While few individuals have a hardware scanner, many people have iPhones or iPads—and these devices have scanning capabilities, which is not widely known. Follow the instructions below to learn how you can convert a piece of paper into digital format simply by using your device.
Scan Directly with an iPhone or iPad
Scanning with your iPhone or iPad is made possible by the Files app, which allows you to scan one or more pages and save a PDF anywhere you like. It’s particularly easy to use iCloud Drive with Files, so utilizing the app is a good way to create a file you can work with later, on your Mac. (While you can also scan into the Notes app, Notes is mostly useful for storing information rather than creating files.)
- Open the Files app, tap Browse in the toolbar, and navigate to the folder where you want to save the scanned document.
- Tap the icon in the upper right and select Scan Documents.
- The camera viewfinder will appear. At the top of the screen, note the controls for the flash, the color filter, and the Auto/Manual toggle. Tap Auto to switch to Manual; we recommend using Manual until you are fluid enough with the controls to let your device scan for you. You can turn the flash on or off, and choose a color filter, such as grayscale or black-and-white.
- Hold your device steady so it can detect the edges of the paper, then tap the white shutter button to take a photo. In Auto mode, the app will just keep taking images for you, which can be efficient with multiple pages, but also problematic when you are not ready.
- Examine the scan to see if it looks good. You can adjust the selection by dragging the corners, or tap Retake for a do-over if needed. When you are happy with the scan, tap Keep Scan.
- To scan additional pages, place them in the viewfinder and repeat step 4 and step 5. Once done, tap Save and choose a name for your file.
- If you would like to make further changes to your scan, tap the image to the left of the shutter button. On the edit page, the crop icon returns you to the previous screen to adjust the corners again, and the color filter icon lets you choose Color, Grayscale, Black-and-White, or Photo. Tap the rotate icon if the document came in with the wrong orientation. You can also just retake the image and tap the trash icon to delete your original attempt. If you scanned multiple documents, you can swipe between them. Tap Done when you are finished, and return to Step 6 to save once more.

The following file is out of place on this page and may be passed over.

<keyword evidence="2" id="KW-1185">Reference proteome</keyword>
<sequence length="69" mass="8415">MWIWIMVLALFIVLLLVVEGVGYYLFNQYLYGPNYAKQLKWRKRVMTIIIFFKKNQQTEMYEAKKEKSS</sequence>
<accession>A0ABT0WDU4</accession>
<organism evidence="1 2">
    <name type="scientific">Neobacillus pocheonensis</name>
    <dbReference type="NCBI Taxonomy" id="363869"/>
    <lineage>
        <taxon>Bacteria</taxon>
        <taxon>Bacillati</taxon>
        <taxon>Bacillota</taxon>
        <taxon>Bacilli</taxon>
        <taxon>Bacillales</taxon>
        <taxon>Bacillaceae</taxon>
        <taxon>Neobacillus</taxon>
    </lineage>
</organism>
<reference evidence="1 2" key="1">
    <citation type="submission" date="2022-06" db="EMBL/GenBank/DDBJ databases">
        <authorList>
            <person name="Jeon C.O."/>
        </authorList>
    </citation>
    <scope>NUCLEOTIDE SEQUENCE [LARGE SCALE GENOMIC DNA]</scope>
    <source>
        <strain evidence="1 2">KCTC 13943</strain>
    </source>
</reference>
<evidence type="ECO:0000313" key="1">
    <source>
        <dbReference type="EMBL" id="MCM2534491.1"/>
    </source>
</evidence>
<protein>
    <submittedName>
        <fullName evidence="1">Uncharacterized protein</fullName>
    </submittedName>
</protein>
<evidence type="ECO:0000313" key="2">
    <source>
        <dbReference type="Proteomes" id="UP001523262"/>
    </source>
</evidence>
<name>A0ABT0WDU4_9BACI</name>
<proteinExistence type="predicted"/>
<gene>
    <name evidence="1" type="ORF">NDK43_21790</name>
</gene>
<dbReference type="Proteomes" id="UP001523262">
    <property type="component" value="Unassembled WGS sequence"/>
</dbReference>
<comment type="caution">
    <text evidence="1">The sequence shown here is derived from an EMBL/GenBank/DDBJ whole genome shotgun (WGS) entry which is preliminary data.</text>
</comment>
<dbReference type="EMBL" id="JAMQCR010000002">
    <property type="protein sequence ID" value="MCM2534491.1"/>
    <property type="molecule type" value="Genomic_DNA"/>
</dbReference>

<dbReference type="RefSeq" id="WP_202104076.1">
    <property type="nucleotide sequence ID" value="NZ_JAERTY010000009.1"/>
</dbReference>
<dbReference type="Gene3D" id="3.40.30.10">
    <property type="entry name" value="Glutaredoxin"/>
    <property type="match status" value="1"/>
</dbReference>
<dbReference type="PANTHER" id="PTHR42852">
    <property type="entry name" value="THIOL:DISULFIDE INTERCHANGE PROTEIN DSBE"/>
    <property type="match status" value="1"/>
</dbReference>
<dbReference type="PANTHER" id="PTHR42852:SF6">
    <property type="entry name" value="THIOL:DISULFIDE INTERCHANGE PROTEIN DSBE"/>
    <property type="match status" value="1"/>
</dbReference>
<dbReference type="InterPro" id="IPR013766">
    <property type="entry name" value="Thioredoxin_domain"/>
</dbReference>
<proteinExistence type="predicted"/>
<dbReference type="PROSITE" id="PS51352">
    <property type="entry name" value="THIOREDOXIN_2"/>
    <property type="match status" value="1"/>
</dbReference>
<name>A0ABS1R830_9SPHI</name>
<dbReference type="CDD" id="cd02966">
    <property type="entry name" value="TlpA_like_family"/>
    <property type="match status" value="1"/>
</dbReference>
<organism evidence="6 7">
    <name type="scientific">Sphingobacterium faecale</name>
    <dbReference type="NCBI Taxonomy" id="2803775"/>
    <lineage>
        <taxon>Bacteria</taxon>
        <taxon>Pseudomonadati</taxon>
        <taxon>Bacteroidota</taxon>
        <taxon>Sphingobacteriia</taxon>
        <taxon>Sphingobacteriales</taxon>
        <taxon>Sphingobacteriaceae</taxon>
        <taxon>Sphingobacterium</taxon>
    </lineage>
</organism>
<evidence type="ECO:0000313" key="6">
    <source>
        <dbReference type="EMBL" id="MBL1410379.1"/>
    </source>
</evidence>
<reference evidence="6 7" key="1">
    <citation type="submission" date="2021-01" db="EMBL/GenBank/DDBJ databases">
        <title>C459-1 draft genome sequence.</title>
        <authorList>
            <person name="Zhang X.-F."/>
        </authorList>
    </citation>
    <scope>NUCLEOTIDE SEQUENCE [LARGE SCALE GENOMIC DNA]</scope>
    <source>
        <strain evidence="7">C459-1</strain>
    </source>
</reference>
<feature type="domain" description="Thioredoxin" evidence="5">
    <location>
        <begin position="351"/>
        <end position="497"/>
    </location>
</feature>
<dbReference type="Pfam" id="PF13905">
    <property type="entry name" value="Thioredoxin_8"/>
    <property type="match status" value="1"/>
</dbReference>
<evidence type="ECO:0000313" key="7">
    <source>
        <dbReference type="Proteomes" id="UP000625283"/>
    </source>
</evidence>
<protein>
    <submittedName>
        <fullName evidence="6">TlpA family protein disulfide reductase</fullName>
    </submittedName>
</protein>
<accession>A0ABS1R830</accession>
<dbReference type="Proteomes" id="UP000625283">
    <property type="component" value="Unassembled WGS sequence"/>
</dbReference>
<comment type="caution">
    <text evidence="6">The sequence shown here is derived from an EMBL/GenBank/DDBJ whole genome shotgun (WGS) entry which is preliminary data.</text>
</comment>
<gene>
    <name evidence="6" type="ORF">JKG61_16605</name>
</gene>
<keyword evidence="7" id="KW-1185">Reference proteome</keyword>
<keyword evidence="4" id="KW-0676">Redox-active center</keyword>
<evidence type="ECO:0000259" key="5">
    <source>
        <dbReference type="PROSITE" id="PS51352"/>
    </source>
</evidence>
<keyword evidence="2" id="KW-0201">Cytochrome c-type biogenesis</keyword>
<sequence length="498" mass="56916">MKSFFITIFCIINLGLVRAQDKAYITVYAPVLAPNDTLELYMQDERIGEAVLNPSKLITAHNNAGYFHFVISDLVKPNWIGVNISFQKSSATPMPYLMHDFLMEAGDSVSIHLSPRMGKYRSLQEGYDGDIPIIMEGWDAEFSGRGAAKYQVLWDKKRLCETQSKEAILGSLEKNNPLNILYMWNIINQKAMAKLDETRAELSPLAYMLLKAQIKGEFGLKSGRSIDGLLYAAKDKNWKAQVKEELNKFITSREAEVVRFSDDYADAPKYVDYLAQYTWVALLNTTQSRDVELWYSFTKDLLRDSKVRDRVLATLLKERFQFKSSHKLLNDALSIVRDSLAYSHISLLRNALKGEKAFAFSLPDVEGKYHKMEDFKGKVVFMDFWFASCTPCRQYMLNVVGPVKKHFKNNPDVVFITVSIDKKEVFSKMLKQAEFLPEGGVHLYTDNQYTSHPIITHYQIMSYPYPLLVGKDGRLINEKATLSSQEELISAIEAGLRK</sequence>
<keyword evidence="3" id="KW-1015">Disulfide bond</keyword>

Scan to Your Mac with Your iPhone or iPad
If you would like to scan directly to your Mac (and bypass file sharing services), the Files app allows for this option as well. In Preview on your Mac, choose File, then Import from iPhone, and finally Scan Documents. A dialog will appear on your Mac, and your device will immediately switch to the scanning interface.
From this point, everything works just as though you initiated scanning from your device. Instead of the document being saved to Files, it will appear as a new document in Preview. You can then work with it like any other PDF, and save it anywhere you choose.
One caveat to scanning documents using your iPhone or iPad is that this approach does not do optical character recognition (OCR), which makes the scanned text selectable; the resulting PDF pages are just images. Some online tools can perform OCR on a PDF, such as AvePDF’s OCR PDF tool, though it may not be advisable for use with sensitive documents.
An additional caution to take note of is that scanned documents tend to be large. If needed, online PDF compression tools can shrink files—AvePDF also has a Hyper-Compress PDFs tool to compress documents by as much as 90 percent.
Overall, a hardware scanner—especially a flatbed—will result in better quality scans, because:
- it is easier to position the pages.
- the light is stronger and more even.
- there is no need to straighten the scanned page images (which Apple’s software attempts to do when you’re not directly over the page).
But when quality isn’t paramount, a quick scan with your device offers hard-to-beat ease and convenience. MC Services also makes technology easy—contact us to learn more about how we make IT applicable and approachable to everyday business professionals like you!
(Featured image by Adam Engst)